FILM REVIEW: Escape from Tomorrow
Amid the ongoing battle between free expression and corporations that guard their intellectual property with an unbreachable wall of trademark symbols, Escape from Tomorrow is a film that simply shouldn't exist. When director Randy Moore premiered it at Sundance, the early word was simply: "See it while you can."
Escape from Tomorrow follows a man on holiday with his family at a theme park that's clearly Disneyland. Jim learns that he's been fired and what follows is an increasingly twisted nightmare that would set poor Walt spinning in his cryo chamber.
Roy Abramsohn stars as Jim, a middle-aged man in crisis during a family vacation, in Escape from Tomorrow. (Films We Like)
Shot in velvety black and white by SLR cameras, the film turns "the Happiest Place on Earth" into a demented, film noir-ish bender filled with cackling cartoon faces, lecherous witches and princesses who turn tricks. Even more audacious is the fact that Moore shot the film without permission at Disneyland and Epcot, using a crew that spent more than three weeks posing as tourists. In a surprising turn of events, Walt Disney Studios has decided to not fight the film's release. This non-strategy strategy seems indicate that the Mouse House would rather let the small VOD- and limited-release film come and go, rather than help the filmmakers' cause with the free publicity that would come with a fight.
The unravelling in Escape From Tomorrow begins with a single phone call. Our everyman, Jim (Roy Abramsohn), stands on his hotel balcony and learns he's been terminated. With the consequences of the news rattling in his head, he heads out for his family's last day at the park. From the beginning, Moore aims for a paranoid tone, contrasting a zippy theme-park soundtrack with surreal imagery. On a monorail ride, the car is crammed with wheezing, coughing tourists. Meanwhile Jim can't keep his eyes off a giggling pair of Parisian teens.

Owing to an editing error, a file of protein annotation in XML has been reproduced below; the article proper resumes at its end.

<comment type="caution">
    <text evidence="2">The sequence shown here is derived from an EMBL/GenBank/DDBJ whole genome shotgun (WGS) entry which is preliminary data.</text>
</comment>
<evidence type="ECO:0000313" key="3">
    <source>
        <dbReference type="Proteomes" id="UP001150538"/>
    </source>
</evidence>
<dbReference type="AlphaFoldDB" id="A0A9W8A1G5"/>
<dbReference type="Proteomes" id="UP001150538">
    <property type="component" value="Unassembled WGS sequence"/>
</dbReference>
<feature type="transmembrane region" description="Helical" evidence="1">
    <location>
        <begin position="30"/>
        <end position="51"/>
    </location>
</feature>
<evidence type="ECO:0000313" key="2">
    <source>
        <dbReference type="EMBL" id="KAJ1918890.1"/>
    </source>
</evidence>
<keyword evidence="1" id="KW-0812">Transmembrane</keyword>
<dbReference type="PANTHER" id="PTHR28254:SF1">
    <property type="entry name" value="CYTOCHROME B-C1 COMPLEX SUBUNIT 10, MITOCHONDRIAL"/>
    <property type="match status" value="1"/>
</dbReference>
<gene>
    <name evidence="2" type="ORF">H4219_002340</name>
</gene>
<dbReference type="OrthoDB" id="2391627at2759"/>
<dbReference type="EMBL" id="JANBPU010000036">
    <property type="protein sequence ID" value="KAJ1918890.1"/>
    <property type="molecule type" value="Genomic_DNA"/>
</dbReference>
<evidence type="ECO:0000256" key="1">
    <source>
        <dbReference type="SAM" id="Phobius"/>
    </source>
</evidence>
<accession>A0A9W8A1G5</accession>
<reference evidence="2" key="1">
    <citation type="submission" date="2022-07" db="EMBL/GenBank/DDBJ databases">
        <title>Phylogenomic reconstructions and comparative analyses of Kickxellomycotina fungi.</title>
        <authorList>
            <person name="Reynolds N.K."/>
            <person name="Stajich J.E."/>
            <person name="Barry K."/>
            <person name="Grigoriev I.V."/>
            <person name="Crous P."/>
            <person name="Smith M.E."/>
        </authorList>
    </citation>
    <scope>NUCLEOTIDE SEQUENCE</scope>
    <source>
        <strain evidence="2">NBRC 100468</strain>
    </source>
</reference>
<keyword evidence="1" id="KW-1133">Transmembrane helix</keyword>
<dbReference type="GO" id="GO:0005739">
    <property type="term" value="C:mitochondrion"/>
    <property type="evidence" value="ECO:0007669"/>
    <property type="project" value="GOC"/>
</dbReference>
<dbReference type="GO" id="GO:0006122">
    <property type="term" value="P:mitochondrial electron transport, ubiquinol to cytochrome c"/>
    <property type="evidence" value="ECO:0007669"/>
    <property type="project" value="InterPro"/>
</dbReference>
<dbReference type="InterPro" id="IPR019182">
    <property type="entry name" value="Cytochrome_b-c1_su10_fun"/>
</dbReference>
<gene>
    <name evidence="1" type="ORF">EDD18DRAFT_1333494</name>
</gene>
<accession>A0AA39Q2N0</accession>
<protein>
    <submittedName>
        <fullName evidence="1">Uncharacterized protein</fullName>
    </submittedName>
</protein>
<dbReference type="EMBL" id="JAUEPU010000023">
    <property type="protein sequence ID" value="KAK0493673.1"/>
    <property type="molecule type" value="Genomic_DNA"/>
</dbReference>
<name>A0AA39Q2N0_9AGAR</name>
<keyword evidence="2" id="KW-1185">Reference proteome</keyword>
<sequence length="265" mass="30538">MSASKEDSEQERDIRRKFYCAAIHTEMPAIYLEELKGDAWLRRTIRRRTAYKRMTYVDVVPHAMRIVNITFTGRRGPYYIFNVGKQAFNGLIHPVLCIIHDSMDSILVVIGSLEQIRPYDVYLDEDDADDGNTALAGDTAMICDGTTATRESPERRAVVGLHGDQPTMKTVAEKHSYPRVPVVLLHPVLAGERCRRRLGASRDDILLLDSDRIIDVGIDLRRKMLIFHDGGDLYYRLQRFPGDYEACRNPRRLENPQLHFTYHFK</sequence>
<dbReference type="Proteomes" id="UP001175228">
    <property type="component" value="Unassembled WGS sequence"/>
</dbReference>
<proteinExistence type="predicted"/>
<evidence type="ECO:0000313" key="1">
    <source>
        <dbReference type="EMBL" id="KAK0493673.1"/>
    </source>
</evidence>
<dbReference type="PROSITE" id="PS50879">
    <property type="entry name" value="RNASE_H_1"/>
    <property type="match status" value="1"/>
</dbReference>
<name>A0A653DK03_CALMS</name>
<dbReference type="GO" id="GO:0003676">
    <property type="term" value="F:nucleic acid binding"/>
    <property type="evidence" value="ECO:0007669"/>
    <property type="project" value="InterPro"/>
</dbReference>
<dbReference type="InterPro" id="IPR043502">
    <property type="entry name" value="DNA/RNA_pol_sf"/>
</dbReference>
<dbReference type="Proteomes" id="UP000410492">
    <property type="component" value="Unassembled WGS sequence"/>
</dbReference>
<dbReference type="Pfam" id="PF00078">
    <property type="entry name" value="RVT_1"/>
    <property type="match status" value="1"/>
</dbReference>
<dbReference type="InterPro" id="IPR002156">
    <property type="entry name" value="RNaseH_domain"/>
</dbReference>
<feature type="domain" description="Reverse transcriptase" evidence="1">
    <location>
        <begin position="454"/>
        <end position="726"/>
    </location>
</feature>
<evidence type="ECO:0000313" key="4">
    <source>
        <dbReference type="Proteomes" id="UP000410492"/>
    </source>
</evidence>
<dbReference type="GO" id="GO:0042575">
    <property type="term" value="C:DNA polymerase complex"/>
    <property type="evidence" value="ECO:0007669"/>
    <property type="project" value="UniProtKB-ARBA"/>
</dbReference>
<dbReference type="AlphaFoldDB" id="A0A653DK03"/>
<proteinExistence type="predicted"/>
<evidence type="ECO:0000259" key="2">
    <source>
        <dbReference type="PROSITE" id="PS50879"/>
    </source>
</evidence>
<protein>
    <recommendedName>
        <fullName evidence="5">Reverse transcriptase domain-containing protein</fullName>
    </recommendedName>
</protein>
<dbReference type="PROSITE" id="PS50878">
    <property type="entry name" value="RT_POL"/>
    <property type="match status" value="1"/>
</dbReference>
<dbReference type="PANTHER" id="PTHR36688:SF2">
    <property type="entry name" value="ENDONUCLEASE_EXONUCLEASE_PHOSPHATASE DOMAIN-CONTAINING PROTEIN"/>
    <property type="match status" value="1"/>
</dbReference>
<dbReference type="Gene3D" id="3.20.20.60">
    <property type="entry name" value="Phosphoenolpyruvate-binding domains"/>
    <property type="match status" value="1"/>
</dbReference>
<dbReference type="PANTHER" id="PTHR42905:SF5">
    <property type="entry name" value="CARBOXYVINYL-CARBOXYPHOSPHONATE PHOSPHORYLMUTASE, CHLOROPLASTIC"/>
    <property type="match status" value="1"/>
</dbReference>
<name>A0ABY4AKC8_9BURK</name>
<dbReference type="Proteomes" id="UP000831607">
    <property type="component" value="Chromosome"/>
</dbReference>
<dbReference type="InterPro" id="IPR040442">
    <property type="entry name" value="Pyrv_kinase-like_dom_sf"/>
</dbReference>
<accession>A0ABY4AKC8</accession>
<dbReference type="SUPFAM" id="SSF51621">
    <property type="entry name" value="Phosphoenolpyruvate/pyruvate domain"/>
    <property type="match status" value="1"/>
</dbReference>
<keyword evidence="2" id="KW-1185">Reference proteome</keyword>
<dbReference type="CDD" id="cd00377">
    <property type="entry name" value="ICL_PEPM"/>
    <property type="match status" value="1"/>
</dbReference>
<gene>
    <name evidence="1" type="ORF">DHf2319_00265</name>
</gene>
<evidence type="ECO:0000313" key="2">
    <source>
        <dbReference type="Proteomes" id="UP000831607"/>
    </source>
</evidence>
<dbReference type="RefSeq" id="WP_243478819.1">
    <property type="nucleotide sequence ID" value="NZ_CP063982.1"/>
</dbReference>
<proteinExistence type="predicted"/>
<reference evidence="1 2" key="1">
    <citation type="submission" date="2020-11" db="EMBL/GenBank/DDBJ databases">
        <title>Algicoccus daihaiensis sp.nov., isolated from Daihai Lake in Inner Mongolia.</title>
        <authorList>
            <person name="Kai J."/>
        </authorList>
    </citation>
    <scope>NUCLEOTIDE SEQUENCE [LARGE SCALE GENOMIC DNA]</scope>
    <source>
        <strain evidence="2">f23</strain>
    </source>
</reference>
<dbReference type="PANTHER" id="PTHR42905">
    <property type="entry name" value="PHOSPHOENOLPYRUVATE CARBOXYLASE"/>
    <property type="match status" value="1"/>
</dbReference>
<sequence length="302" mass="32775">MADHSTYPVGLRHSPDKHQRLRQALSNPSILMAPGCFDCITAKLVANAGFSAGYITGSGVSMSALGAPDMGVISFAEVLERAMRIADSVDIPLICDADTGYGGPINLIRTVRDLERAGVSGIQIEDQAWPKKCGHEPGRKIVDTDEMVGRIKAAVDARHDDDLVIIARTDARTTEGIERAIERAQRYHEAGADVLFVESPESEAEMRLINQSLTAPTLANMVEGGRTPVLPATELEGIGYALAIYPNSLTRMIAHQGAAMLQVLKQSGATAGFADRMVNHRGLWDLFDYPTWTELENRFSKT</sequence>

Escape from Tomorrow opens in Montreal, Toronto and Vancouver on Oct. 25. (Films We Like)
Although Escape from Tomorrow scores a point for free expression, its script is far less ambitious. Jim is somewhat of a lothario: he drags his kids around chasing the sultry French sirens. Moore lets the music and images do the heavy lifting, covering up for characters as two-dimensional as Donald Duck. Elena Schuber has the thankless task of playing Jim's harpy of a wife, a woman who does little but shriek and apologize for his behaviour.
The film is at its best at the extremes, as a virus spins Jim further out of control. In one particularly inspired segment, he's is taken into the Epcot Center control room beneath the Spaceship Earth. When Imagineers trap his head in a miniature geodesic dome to reprogram him, it's one of the few moments Escape from Tomorrow directly addresses the corporate machinations behind Disney's fairytale image.
While there is a certain giddy thrill to seeing these pop icon images become the backdrop to an X-rated National Lampoon-like adventure, for the most part, Escape from Tomorrow feels like a wasted opportunity.
Although they haven't been sued, Moore and his lawyer/producer were prepared to employ the Fair Use defence and to argue that Escape from Tomorrow is a parody of a typical day at Disney. But that's actually where the film falls flat. As opposed to pointed satire, Escape offers little more than sight gags and the naughty fantasies of a horny husband.
Escape from Tomorrow is filled with provocative images, but shallow characters, says Eli Glasner. (Films We Like)
It's a shame, since the film is being distributed by Producers Distribution Agency, the same folks who who rallied behind the brilliant Banksy doc Exit Through the Gift Shop. Working as a meta-prank on the viewer, that film was a perfect example of a movie that makes the most of its medium. (Incidentally, Banksy is also not afraid to tweak the nose of Disney, often to devastating effect.)
But before you celebrate a seemingly new and more open age of copyright, consider the whitewash campaign of Saving Mr. Banks. The Disney-approved, Oscar-season contender revisits the true story of a battle between Mary Poppins author P.L. Travers and Uncle Walt himself. Since the real Walt Disney was a three packs-a-day smoker who died of lung cancer, star Tom Hanks had planned on chain-smoking throughout his filming. In the end, all today's Disney executives would allow was a single shot of their founder stubbing out a cigarette.RATING: 3 out of 5 for attempt, but really 2 out of 5 for execution
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